It doesn’t make sense to subsidize environmental degradation on public lands. Kirsten and I went out for a couple of nights camping to the Deer Creek campground off the Burr Trail in the GSENM. After a hike down Deer Creek for less than a mile we turned around, sad and disgusted, and came back a day early.
The campground is an oasis in the high desert red rock country. Deer Creek runs off of Boulder Mountain toward the Escalante River and on to Lake Powell. Along its banks are cottonwood trees, coyote willow, aspen and spring wildflowers. That is, if the delicate area is protected from cows. The campground is cattle guarded for the most part and was a delight. Out of the gate, across the road and down the stream was another matter.
Leaving camp we came across the first ominous signs. Inside the campground the spring grasses were knee high and robust.
On the other side of the fence the grass was already overgrazed and gone. Ranchers and their apologists such as the responsible BLM agents call this a “sacrifice zone” saying that cattle will congregate along fences making things worse there than in general elsewhere. But in general cows are to be kept out of riparian zones. In fact, that is where they primarily hang out. We crossed the road and signed in at the trail head register. Behind the first row of willows it smelled and looked like we had walked into a stock yard. The trampled stream was at our feet and the cows were there strip mining away.
It costs a rancher $1.35 per month for a permit to graze a cow and her calf on public land. It is the same price they paid in 1962 and 1/10 to 1/20 the going market rate and less than it costs for you to feed your gerbil. It costs the taxpayer more to manage the ranching/permittees than the ranchers make doing it. It’s the reason for the pejorative “welfare rancher.” These folks couldn’t afford to keep doing it with out subsidy.
In addition to paying for gates and fences, the taxpayer also pays to exterminate wildlife that might threaten the cows like wolves and coyotes and even beaver (beaver are virtually outlawed by the county commissioners in Garfield County where much of the Monument is).
It is wolves and other predators that keep ungulates on the move in riparian areas allowing the supporting undergrowth like the grasses, wildflowers, and the cottonwoods, aspen and willows to prosper. That bugs ranchers so even federal agencies like the so called “Wildlife Resources” spend millions making creeksides like this one a virtual private ranch where, as if they are the only concern, there is no need to monitor and manage the cows. A half a dozen of the hooved locusts were munching nearby.
The ranchers answer that this is their way of life. But who gets that? Torrey House Press is losing money, and it is my way of life, but I am not asking for subsidies. I have to make it work or get out of the business. The commissioners ask who I am going to put out of a job. Great rhetoric but the wrong question. I am not qualified to say who should have a job and who shouldn’t and the government certainly isn’t. Ask the Soviet Union about that practice. The market could be allowed to work it out and there are market solutions. The conservation community is standing by ready to buyout grazing permits but only if the permits can be retired. By current law permit retirement on BLM land literally requires an act of congress.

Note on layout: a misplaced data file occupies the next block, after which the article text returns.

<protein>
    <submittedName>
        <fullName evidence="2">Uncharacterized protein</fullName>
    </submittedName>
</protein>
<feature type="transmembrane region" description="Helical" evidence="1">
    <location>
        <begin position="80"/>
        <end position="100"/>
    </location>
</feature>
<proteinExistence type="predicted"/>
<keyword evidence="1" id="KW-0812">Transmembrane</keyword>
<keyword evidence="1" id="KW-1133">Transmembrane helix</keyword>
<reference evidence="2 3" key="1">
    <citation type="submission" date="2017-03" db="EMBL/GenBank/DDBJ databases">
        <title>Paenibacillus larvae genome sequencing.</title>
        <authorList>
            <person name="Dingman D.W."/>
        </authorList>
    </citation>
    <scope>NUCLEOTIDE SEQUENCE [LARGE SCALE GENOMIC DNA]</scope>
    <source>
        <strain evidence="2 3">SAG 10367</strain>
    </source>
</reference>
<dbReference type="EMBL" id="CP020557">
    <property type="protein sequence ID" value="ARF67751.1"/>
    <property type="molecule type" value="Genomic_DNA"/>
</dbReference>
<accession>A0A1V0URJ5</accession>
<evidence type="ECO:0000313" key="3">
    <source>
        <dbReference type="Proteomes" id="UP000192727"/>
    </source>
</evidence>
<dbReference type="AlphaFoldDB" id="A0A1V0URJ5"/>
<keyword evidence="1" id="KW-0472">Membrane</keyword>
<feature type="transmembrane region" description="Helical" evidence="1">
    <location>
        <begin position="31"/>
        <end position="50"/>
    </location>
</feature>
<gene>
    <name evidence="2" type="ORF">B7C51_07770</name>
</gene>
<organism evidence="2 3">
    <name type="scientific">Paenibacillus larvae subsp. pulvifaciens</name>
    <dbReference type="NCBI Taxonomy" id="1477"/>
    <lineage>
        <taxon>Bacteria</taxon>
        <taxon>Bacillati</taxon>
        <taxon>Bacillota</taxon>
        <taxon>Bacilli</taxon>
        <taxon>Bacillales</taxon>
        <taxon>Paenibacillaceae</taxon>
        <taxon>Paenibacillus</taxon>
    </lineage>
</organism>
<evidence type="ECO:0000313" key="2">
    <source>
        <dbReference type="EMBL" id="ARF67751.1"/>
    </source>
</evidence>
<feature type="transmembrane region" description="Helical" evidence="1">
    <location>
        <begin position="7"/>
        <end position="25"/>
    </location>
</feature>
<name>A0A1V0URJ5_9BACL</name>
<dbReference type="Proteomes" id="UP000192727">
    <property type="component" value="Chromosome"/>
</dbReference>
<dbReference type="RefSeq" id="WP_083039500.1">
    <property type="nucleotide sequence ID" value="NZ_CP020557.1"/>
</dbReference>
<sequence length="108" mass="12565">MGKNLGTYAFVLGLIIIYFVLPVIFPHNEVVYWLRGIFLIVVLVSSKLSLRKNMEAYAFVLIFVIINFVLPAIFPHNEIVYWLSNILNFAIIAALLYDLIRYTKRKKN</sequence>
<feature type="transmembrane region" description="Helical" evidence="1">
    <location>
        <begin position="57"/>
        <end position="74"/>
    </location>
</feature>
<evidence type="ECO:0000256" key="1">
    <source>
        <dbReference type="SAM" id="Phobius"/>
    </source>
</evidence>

Cows made sense for a little while in the arid Intermountain West and the Colorado Plateau but with the advent of the railroad and easy transportation, such things as grazing need to be done on private land where it rains. There is plenty of it east of the 100th meridian. It is nuts to keep hammering our public treasures this way.
Kirsten and I went up to the Fish Lake National Forest and camped on Thousand Lake Mountain in southern Utah for a couple of nights this last Thursday through Saturday August 16-18. This area is just north of Torrey and we like to get up there in the summer just to get out and to do a little volunteer assessment of the management practices on these public lands.
We came away glad to have been out but distressed at how the land is being over used particularly for grazing and logging. Working with Mary O’Brien of the Grand Canyon Trust we have become aware of how the open spaces of the public lands in the West are in a state of what Mary calls normalized degradation. I’m afraid she is right. The national forest above the Wasatch Front is managed for people. These dry desert mountains in southern Utah have a multiple use directive, but the use in fact is dominated by ranching. The contrasts are distinct. Wildflowers are hip deep all summer in the Wasatch. The southern meadows are grazed every year down to a 4″ stubble height. That’s the goal, it is usually worse. Riparian areas in particular take a beating. Because of pressure by environmentalists some small areas called “exclosures” have been set aside and somewhat protected from grazing. The ecological difference in these exclosures is tremendous. The cowboys obviously still let the cows into these protected spaces but not enough to erase the evidence of what these mountain meadows could be without public land grazing.
I have blogged about it more here and elsewhere, but the reasoning behind public land grazing defies common sense. It is not economic. The ranchers/livestock permittees depend heavily on subsidies for water, gates, fences, rangeland “treatments” and pasture control. Most of them make very little money all the same. Public land grazing is probably the number one source of public land degradation and yet the public subsidizes it. It is a story of a very narrow special interest taking advantage of the public’s clueless largesse. It has long been a problem and one that seems to be intractable. At $1.35 per AUM (Animal Unit Month – one cow and calf for a month of grazing) ranchers pay the same fee to graze as they did in 1966. Who gets such treatment today? One way out, the best one I can see, is to give ranchers a right they do not now have and allow them to accept grazing retirement buyouts. -Mark Bailey